Dodging picket lines and security alerts (aka a typical London day) Param Bedi (Bucknell’s VP for L and IT) and I made it through a labyrinth of alleys and courtyards yesterday afternoon to University College, London’s Centre for Digital Humanities to meet with Professor Melissa Terras, its director and co-founder. I was really interested to meet her to talk about how to go about creating a vibrant network of DH both at Bucknell and beyond, and also to see how my own work on Moravians fits well into this marriage of the old and new.
First off, it is interesting to see how building a digital community means devoting so much time to bringing people together face to face. So much for the virtual. At the UCL DHC, this is done by moving people in an almost systolic/dyastolic dynamic of invitation and excursion. Faculty are invited in to talk and meet and share projects that are both already underway and envisioned, and then groups are also taken out into the larger community (both scholarly and heritage) to see what’s out there in terms of “stuff” and also for possible collaborative projects. And it was clear to me that a lot of what is being done at UCL in this regard is already being accomplished at Bucknell. For example, we talked a lot about collaboration between engineering and humanities, and how fruitful that has been at UCL A start has been made here with work that my colleague in Comparative Humanities, John Hunter, has been engaged in (both BiG and DH) and it’s clear that Bucknell needs to look for more people to bridge the divide between Engineering and Arts and Sciences.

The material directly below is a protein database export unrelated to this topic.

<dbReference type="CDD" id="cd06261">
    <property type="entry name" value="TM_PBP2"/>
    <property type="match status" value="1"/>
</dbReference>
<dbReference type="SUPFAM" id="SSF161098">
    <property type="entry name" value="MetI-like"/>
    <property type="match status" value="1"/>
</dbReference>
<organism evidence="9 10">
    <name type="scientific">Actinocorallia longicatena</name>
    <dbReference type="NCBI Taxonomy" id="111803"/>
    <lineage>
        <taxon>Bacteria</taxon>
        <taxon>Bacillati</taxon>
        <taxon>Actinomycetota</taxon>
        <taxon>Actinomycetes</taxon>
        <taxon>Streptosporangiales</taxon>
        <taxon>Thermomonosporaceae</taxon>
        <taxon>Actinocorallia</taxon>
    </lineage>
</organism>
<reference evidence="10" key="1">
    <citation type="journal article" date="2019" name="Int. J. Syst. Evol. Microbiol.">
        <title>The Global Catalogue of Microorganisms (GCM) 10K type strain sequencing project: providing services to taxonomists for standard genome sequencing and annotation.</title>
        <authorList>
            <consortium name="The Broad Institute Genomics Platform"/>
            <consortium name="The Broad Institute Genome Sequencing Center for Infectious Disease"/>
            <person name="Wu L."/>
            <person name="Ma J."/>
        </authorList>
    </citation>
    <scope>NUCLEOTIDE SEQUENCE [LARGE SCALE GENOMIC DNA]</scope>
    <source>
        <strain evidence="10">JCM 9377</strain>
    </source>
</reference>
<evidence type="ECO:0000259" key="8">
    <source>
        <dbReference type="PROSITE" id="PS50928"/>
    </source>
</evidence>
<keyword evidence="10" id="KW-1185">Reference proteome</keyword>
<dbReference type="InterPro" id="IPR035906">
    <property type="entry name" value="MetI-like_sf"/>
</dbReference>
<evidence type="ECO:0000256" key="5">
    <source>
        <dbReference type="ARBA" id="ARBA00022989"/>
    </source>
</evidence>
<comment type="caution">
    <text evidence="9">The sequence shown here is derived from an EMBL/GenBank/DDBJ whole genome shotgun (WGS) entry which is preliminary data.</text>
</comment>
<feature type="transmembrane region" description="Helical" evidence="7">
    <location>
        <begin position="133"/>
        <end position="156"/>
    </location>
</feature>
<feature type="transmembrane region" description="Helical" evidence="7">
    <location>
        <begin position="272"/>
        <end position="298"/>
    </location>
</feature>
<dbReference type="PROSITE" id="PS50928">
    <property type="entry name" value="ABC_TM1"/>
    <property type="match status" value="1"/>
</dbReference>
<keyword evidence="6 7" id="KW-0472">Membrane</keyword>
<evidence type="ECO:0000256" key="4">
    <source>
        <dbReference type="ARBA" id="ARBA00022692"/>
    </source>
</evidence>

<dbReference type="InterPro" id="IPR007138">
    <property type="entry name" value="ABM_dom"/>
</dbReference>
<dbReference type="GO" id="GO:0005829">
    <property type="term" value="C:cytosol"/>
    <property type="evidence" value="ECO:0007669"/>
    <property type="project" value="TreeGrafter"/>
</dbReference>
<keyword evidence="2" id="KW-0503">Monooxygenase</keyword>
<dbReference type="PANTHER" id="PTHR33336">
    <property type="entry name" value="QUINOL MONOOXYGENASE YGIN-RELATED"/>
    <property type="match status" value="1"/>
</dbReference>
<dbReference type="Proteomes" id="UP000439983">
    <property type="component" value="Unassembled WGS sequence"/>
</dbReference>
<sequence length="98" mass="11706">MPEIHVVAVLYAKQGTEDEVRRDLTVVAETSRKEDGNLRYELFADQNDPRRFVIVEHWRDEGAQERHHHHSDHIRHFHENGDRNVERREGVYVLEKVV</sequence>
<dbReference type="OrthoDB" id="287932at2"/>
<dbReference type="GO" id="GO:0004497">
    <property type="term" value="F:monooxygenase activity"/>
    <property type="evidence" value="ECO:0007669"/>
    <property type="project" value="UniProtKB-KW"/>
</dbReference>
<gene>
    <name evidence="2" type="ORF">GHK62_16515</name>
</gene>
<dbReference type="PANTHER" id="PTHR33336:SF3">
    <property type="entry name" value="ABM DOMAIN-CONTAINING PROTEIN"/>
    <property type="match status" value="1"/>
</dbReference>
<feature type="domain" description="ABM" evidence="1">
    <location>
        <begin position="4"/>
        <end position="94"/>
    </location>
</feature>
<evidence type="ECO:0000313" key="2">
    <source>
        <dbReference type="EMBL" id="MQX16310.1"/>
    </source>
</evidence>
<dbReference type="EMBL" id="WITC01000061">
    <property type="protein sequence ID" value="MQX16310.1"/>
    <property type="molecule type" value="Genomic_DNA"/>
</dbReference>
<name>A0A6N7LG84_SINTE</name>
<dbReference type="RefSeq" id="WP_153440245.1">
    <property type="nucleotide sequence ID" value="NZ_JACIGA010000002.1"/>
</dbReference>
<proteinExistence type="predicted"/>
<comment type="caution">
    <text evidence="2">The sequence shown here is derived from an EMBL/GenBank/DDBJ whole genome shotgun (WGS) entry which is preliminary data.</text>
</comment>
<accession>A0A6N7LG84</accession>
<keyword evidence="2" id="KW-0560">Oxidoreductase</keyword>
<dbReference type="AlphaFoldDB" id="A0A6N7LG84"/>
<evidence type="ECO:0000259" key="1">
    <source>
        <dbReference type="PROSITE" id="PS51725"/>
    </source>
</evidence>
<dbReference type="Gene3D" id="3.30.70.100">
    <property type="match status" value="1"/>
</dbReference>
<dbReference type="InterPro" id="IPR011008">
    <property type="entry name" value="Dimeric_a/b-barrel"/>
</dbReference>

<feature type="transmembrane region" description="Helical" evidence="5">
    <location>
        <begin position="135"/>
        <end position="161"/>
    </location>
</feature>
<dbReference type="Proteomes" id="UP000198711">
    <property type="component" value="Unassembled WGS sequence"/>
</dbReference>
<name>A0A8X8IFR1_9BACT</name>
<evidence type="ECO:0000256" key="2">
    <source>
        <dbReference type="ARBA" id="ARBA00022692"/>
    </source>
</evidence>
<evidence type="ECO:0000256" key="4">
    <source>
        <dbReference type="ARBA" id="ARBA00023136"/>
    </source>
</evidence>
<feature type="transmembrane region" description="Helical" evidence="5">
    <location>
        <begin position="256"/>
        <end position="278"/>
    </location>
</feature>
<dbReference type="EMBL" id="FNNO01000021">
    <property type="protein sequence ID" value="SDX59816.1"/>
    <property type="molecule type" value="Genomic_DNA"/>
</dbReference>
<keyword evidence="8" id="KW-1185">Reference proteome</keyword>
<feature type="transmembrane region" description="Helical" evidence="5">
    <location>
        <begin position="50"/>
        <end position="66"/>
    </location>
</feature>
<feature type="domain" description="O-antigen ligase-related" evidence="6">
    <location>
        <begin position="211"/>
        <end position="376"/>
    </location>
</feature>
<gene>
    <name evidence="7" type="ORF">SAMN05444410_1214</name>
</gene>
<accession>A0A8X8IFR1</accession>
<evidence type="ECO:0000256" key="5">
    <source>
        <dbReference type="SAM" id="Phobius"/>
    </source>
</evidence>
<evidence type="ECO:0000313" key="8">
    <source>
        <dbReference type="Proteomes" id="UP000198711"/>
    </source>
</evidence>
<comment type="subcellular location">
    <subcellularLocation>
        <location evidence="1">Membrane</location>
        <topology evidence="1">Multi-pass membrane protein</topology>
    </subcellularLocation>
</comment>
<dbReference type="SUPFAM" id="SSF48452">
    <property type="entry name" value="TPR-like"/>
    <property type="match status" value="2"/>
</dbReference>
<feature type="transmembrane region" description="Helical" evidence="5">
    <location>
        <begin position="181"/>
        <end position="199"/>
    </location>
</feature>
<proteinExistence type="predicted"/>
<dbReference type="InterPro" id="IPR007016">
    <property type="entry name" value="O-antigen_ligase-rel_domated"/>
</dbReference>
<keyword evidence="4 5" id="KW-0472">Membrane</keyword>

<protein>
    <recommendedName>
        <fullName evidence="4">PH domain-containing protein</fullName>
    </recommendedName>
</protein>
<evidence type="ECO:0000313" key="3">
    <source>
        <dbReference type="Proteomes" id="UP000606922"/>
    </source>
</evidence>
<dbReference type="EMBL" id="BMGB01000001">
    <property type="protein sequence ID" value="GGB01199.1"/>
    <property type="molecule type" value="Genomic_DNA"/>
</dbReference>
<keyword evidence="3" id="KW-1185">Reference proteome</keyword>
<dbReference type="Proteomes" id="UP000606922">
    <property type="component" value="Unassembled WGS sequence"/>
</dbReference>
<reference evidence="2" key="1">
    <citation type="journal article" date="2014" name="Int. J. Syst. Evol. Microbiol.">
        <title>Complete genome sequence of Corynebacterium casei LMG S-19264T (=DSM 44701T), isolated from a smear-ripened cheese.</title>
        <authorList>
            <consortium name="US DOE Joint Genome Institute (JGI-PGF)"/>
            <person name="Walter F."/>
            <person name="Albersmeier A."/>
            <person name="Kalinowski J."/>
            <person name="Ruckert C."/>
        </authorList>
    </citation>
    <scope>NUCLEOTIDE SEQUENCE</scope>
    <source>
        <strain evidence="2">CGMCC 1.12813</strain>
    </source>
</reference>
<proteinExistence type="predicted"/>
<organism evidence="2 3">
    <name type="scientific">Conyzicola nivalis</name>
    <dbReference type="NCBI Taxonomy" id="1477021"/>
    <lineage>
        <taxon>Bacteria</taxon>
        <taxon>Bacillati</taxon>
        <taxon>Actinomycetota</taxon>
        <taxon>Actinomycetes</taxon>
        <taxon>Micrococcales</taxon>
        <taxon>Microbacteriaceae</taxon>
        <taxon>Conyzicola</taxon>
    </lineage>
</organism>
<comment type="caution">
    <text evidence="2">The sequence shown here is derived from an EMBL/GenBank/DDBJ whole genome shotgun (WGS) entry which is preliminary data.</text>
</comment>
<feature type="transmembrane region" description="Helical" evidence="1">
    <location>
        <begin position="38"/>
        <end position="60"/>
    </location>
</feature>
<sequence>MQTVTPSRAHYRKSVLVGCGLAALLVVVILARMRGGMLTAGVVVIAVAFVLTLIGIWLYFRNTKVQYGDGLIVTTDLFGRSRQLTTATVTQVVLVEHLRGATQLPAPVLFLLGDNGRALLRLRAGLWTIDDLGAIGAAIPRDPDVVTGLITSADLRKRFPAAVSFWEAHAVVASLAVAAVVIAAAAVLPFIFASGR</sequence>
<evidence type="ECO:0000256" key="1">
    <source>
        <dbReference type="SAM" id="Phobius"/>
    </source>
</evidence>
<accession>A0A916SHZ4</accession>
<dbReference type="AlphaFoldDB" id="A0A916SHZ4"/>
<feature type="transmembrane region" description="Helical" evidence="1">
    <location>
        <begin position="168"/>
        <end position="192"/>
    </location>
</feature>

What also resonates is the notion of the inward/outward motion. Working with Alf Siewers and the Stories of the Susquehanna we have been developing a set of river related projects over the years that both brings faculty and students into a multifaceted project and also takes us out into the community of local populations, heritage groups, and environmental projects. It is also clear that we need to be flexible and opportunistic about funding opportunities and collaboration, in other words, when the opportunity presents itself, we are ready to go!
On the practical side of things, Melissa showed us the brand new digitization suite she has developed with its cameras and scanners and layout tables that is not only for conservation experts to use to scan objects, paper and materials (even dessicated lizards), but that is also there to train students to develop best practices for digitizing a collection and to learn how to write up crucial metadata. Nestled in the bowels of the science library, the digitization room gave us an idea for how we could create some spaces in Bertrand where we can start digitizing collections. That might be a great way to bring together faculty and students in perhaps a hallmark project (along the lines of Transcribe Bentham). I suggested the river might just be our thing.